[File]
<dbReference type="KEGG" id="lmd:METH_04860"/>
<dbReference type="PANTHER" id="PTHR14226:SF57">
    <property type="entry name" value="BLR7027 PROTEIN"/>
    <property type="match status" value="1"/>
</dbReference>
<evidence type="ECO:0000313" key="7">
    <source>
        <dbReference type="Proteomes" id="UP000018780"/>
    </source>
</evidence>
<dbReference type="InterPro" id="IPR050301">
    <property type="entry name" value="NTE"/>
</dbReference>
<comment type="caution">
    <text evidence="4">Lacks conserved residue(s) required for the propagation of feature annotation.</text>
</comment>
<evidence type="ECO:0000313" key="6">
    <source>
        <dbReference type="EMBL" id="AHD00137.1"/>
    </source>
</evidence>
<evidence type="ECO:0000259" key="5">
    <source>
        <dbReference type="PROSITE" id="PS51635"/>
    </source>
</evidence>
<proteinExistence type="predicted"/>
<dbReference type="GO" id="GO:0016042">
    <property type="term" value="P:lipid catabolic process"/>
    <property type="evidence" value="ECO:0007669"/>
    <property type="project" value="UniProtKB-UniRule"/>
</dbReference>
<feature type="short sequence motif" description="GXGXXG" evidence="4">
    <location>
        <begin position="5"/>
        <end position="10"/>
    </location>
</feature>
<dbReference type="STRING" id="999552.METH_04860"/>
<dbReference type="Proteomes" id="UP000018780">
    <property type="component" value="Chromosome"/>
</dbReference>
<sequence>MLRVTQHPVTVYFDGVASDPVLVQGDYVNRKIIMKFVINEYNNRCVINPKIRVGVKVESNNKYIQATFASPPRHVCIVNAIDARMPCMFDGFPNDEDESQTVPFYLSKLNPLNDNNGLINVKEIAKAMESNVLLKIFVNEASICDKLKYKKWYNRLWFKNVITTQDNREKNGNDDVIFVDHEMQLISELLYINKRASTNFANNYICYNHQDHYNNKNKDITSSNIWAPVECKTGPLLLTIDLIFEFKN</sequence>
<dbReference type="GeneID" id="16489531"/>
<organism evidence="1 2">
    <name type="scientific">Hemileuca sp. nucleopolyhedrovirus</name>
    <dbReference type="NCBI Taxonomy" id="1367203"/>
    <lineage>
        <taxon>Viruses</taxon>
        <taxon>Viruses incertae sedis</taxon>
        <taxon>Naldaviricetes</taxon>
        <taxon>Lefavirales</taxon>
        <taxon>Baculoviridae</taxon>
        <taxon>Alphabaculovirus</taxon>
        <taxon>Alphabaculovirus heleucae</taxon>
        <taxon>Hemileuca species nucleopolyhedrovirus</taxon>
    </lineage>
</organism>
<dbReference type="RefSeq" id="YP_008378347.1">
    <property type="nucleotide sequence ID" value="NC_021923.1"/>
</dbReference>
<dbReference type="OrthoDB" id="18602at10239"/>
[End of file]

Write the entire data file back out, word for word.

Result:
<dbReference type="KEGG" id="lmd:METH_04860"/>
<dbReference type="PANTHER" id="PTHR14226:SF57">
    <property type="entry name" value="BLR7027 PROTEIN"/>
    <property type="match status" value="1"/>
</dbReference>
<evidence type="ECO:0000313" key="7">
    <source>
        <dbReference type="Proteomes" id="UP000018780"/>
    </source>
</evidence>
<dbReference type="InterPro" id="IPR050301">
    <property type="entry name" value="NTE"/>
</dbReference>
<comment type="caution">
    <text evidence="4">Lacks conserved residue(s) required for the propagation of feature annotation.</text>
</comment>
<evidence type="ECO:0000313" key="6">
    <source>
        <dbReference type="EMBL" id="AHD00137.1"/>
    </source>
</evidence>
<evidence type="ECO:0000259" key="5">
    <source>
        <dbReference type="PROSITE" id="PS51635"/>
    </source>
</evidence>
<proteinExistence type="predicted"/>
<dbReference type="GO" id="GO:0016042">
    <property type="term" value="P:lipid catabolic process"/>
    <property type="evidence" value="ECO:0007669"/>
    <property type="project" value="UniProtKB-UniRule"/>
</dbReference>
<feature type="short sequence motif" description="GXGXXG" evidence="4">
    <location>
        <begin position="5"/>
        <end position="10"/>
    </location>
</feature>
<dbReference type="STRING" id="999552.METH_04860"/>
<dbReference type="Proteomes" id="UP000018780">
    <property type="component" value="Chromosome"/>
</dbReference>
<sequence>MLRVTQHPVTVYFDGVASDPVLVQGDYVNRKIIMKFVINEYNNRCVINPKIRVGVKVESNNKYIQATFASPPRHVCIVNAIDARMPCMFDGFPNDEDESQTVPFYLSKLNPLNDNNGLINVKEIAKAMESNVLLKIFVNEASICDKLKYKKWYNRLWFKNVITTQDNREKNGNDDVIFVDHEMQLISELLYINKRASTNFANNYICYNHQDHYNNKNKDITSSNIWAPVECKTGPLLLTIDLIFEFKN</sequence>
<dbReference type="GeneID" id="16489531"/>
<organism evidence="1 2">
    <name type="scientific">Hemileuca sp. nucleopolyhedrovirus</name>
    <dbReference type="NCBI Taxonomy" id="1367203"/>
    <lineage>
        <taxon>Viruses</taxon>
        <taxon>Viruses incertae sedis</taxon>
        <taxon>Naldaviricetes</taxon>
        <taxon>Lefavirales</taxon>
        <taxon>Baculoviridae</taxon>
        <taxon>Alphabaculovirus</taxon>
        <taxon>Alphabaculovirus heleucae</taxon>
        <taxon>Hemileuca species nucleopolyhedrovirus</taxon>
    </lineage>
</organism>
<dbReference type="RefSeq" id="YP_008378347.1">
    <property type="nucleotide sequence ID" value="NC_021923.1"/>
</dbReference>
<dbReference type="OrthoDB" id="18602at10239"/>